EIF: Budapest Festival Orchestra / Fischer 3
Usher Hall, Edinburgh
On paper the third concert of the BFO’s residency at this year’s Edinburgh Festival looked a brief affair, with just half an hour of music before and after the interval. In practice it turned out to be a very complete evening, and that was down to more than the stage re-setting required for the different elements of the programme.
Most obviously that included bringing the concert grand to the front of the stage for Sir Andras Schiff to play the third and last of Bartok’s Piano Concertos. Designed by the dying composer as a legacy for his pianist wife Ditta to sustain her career in their US exile, in fact she quickly returned to Hungary after he succumbed to leukaemia and it was premiered by Gyorgy Sandor and the Philadelphia Orchestra in 1946.
It is a very different beast from his rigorous Piano Concerto No2 and Schiff took a characteristic chamber music approach to its performance, engaging audibly and visibly with the superb wind principals of the orchestra in the opening movement and revelling in the referencing of Beethoven’s late string quartet in the Adagio religioso. The delightful transition into the work’s lively closing movement heralded a real vibrancy, poignantly suggesting that the composer was earnestly hoping not to die soon.
The personal content of that late work was framed by the practical music-making we heard on either side of it. The concert began with two performances of a selection of Romanian Folk Dances, Bartok’s orchestral transcription of 1915 preceded by a rougher version of the same material played by a folk trio drawn from the ranks of the orchestra, viola chords and slap bass accompanying the fiddle top line. Conductor Thomas Dausgaard essayed a similar lesson in a concert with the BBC SSO some years ago but it was a little po-faced next to this foot-stomping demonstration of Bartok’s way with traditional sources.
Alongside all the Budapesters on the platform, the local lasses of NYCOS National Girls Choir faced a challenge in performing Bartok’s Seven Choruses for Female Voices and Orchestra – one which, of course, director Christopher Bell’s young choristers rose to magnificently. As immaculately disciplined as always, with diction that non-Hungarian speakers could only marvel at, they performed entirely from memory and clearly beguiled Ivan Fischer, the conductor barely bothering with his instrumentalists to focus entirely on them. Beyond their musical excellence, the Fringe’s comedy awards panel should have been present to hear 75 young women being funny in Hungarian.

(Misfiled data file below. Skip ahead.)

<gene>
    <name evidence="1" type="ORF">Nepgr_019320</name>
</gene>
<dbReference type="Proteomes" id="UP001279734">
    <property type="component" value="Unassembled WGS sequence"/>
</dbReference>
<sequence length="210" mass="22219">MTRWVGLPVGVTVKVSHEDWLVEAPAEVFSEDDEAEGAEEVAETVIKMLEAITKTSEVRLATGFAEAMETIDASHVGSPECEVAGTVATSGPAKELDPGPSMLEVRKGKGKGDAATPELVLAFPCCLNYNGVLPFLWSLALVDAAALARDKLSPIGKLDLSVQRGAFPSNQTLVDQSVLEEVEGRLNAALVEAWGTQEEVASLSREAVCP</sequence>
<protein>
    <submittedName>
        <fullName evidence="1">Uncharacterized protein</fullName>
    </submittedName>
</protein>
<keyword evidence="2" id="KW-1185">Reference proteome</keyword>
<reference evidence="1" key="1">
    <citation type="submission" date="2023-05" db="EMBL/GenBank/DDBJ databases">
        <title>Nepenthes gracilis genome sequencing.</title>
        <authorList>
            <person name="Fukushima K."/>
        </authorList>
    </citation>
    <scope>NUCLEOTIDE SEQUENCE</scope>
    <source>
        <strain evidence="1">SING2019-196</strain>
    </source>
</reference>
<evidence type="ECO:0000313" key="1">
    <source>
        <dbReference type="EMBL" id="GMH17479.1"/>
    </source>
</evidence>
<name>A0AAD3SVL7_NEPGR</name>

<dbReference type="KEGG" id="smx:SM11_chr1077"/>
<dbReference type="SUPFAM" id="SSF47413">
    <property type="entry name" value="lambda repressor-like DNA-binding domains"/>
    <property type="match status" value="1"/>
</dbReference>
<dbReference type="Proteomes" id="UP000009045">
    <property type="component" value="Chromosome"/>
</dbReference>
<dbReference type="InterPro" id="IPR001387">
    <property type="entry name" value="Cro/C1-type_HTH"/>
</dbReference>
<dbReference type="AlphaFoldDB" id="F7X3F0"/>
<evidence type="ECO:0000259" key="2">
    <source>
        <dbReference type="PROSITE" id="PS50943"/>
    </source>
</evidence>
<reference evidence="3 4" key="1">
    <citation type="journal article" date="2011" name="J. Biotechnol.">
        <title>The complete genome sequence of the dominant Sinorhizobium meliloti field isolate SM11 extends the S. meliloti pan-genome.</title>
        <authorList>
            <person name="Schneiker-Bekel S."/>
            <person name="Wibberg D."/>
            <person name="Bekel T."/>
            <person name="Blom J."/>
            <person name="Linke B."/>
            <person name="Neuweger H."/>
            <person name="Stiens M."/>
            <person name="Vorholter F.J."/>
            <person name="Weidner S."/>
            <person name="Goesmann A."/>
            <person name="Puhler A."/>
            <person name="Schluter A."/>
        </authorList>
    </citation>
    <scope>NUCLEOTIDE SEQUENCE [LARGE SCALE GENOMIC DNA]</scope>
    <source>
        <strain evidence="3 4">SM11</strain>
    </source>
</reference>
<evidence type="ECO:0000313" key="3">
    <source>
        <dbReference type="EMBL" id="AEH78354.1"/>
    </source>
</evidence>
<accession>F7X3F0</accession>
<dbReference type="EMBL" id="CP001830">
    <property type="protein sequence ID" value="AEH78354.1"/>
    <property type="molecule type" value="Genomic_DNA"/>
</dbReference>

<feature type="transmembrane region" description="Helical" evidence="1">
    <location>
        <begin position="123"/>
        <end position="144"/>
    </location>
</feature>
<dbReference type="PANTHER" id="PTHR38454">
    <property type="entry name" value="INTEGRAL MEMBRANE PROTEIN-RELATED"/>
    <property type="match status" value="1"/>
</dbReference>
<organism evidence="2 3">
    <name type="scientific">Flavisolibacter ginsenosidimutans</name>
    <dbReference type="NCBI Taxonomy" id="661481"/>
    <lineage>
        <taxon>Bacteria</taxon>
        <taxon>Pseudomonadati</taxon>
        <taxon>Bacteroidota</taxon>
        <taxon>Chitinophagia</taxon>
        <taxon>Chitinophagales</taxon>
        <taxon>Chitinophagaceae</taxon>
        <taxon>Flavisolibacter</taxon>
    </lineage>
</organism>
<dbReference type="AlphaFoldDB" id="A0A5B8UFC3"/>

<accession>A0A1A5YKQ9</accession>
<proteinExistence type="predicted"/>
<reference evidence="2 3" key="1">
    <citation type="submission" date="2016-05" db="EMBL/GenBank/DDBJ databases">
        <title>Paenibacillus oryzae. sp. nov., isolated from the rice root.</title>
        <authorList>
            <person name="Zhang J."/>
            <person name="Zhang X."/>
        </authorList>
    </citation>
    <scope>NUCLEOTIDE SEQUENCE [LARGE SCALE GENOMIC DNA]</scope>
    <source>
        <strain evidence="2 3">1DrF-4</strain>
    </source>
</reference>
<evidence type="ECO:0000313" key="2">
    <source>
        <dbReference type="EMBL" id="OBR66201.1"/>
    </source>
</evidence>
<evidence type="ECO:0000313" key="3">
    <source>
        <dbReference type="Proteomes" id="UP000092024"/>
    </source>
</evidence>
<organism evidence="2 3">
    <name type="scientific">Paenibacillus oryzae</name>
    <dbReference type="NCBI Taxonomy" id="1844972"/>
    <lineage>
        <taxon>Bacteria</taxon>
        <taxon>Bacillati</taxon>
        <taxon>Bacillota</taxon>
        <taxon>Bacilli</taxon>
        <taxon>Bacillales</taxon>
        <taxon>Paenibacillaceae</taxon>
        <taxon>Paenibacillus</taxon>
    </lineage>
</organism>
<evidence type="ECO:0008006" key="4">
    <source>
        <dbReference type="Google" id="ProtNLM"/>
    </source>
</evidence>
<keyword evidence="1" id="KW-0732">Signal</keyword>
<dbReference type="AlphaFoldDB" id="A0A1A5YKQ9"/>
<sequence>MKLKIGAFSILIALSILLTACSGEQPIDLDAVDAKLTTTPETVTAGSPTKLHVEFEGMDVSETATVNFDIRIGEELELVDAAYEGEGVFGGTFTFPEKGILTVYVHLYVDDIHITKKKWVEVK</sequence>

Bartok wrote his choruses to complement his colleague Zoltan Kodaly’s education programme, the music tuition method used by NYCOS today, so it was appropriate that the concert concluded with Kodaly’s Dances of Galanta. Like Bartok’s Romanian Folk Dances they celebrate their traditional sources in the superbly-crafted arc of an orchestral suite, and once again those Budapest Festival Orchestra soloists were immaculate.
Nor was it quite the end of the night, as Fischer re-made his resources of human talent into a baroque band and choir of 20 plus voices. The link between the encore of Monteverdi and the singing we’d heard previously was in the lyrics rather than music, and their expression of female experience – and this was one the NYCOS girls will surely remember for many years to come.
Portrait of Ivan Fischer by Marco Borggreve